Anthropology faculty conduct field research throughout the world in the areas of Archaeology, Ethnography, Human and Primate Evolution, and Primate Behavior, Ecology and Conservation.
Elisabeth Hildebrand’s research in Sudan, Ethiopia, and Kenya concerns the beginnings of food production in Africa. John Shea and Elisabeth Hildebrand are collaborating on the Early Holocene archaeology of West Turkana, Kenya. Katheryn Twiss analyzes faunal remains exported from multiple sites in Turkey and Iraq in order to characterize ancient cities' food practices and landscape use. Sonia Harmand and Jason Lewis study evidence of the earliest human stone tool use and reconstruct associated environments in northern Kenya as part of the West Turkana Archaeological Project.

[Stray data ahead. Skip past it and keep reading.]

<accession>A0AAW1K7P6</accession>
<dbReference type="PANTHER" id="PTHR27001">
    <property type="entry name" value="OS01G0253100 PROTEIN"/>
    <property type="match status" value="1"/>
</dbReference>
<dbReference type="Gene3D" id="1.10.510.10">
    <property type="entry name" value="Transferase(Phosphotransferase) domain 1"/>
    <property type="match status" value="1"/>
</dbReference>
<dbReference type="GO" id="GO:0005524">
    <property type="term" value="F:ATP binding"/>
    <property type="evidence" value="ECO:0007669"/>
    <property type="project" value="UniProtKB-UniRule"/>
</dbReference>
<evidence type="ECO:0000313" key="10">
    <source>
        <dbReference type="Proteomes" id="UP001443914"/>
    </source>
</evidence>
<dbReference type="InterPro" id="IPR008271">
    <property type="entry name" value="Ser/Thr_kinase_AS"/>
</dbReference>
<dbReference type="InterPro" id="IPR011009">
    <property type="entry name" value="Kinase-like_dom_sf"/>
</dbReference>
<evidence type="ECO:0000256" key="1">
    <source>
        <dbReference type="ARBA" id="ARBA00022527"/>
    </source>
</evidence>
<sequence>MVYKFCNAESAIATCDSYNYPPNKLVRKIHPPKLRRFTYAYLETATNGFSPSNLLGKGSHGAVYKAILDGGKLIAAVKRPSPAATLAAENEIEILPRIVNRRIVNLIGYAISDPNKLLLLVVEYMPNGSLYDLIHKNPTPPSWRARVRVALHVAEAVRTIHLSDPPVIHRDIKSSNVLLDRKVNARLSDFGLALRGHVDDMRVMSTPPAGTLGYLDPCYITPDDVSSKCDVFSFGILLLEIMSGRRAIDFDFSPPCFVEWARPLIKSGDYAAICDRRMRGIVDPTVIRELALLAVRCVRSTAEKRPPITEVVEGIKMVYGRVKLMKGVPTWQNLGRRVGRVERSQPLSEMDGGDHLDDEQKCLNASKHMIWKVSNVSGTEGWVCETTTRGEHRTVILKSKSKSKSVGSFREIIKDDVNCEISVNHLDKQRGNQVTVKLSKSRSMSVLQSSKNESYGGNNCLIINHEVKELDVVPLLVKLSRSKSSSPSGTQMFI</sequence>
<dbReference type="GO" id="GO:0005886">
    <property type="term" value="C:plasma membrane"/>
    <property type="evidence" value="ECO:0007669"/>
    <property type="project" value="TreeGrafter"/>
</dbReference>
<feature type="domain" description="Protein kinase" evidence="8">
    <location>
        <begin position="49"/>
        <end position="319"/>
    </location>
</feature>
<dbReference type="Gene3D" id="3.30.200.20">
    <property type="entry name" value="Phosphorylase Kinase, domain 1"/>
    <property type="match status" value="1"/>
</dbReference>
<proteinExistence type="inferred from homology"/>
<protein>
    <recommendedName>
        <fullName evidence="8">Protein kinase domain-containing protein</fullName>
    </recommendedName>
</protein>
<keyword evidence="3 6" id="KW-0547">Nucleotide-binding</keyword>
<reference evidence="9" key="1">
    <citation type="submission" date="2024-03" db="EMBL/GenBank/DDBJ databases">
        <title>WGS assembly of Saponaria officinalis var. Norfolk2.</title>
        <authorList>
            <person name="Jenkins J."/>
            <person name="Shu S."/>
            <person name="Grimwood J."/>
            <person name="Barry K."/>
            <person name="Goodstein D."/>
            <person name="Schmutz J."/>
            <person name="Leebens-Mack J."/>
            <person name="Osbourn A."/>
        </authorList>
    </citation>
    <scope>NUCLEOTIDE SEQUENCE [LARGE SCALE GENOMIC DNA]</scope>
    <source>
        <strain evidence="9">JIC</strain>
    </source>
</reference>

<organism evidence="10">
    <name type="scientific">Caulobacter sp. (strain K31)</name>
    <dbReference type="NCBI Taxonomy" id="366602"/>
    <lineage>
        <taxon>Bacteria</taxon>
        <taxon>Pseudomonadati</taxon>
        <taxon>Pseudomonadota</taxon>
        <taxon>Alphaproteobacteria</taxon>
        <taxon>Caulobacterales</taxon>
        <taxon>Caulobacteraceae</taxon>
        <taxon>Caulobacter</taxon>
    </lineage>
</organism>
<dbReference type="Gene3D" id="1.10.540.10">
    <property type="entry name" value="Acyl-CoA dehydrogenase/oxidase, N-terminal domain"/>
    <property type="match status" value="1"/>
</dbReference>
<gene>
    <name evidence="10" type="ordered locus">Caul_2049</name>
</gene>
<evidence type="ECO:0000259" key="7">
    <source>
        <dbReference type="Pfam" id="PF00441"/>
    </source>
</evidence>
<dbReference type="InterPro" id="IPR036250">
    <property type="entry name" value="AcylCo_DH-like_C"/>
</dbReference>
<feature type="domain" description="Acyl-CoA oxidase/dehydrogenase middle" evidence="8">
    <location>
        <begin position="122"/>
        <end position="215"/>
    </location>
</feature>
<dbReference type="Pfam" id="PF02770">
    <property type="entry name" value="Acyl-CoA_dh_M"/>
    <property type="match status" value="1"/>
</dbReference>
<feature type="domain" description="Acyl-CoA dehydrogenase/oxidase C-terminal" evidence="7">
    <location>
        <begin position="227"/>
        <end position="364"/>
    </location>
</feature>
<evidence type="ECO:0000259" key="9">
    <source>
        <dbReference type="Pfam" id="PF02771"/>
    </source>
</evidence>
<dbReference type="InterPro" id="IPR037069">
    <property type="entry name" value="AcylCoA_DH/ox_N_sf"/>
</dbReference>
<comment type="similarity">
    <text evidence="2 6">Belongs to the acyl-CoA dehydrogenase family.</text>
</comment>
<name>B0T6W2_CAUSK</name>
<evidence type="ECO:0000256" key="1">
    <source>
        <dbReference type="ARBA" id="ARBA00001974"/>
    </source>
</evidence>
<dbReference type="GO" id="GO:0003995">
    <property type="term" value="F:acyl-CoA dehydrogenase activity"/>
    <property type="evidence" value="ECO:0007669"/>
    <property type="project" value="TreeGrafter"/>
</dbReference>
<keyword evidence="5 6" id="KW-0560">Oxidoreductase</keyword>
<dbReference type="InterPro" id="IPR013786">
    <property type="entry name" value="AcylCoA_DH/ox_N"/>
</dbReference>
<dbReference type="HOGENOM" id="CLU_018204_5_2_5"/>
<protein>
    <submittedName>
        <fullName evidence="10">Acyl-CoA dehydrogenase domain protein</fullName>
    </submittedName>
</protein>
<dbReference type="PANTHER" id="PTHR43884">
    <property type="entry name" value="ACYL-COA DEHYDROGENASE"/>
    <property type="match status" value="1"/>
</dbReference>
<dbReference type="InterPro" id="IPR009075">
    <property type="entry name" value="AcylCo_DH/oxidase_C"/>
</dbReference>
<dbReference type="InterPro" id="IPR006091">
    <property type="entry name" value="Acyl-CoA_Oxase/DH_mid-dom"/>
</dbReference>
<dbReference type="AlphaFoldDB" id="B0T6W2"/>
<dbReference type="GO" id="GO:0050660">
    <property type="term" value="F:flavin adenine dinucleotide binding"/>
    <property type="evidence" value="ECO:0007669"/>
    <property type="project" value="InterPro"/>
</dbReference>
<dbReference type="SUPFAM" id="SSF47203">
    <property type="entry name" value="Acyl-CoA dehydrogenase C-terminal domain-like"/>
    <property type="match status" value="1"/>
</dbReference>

Ethnographic research is ongoing in East Timor ( David Hicks).
Research on primate behavioral ecology is being conducted in East Africa ( Amy Lu, Catherine Markham) and Madagascar. Systematic and ecological studies of the rich biodiversity (including lemurs and other forest species) near Ranomafana National Park in Madagascar, as well as studies of the humans in villages surrounding the park, are a focus of the Centre ValBio ( Patricia Wright).
Cutting edge comparative research on brain evolution ( Jeroen Smaers) and skull development/evolution ( Chris Percival) are completed using cellular scale histological images and high resolution 3D scans.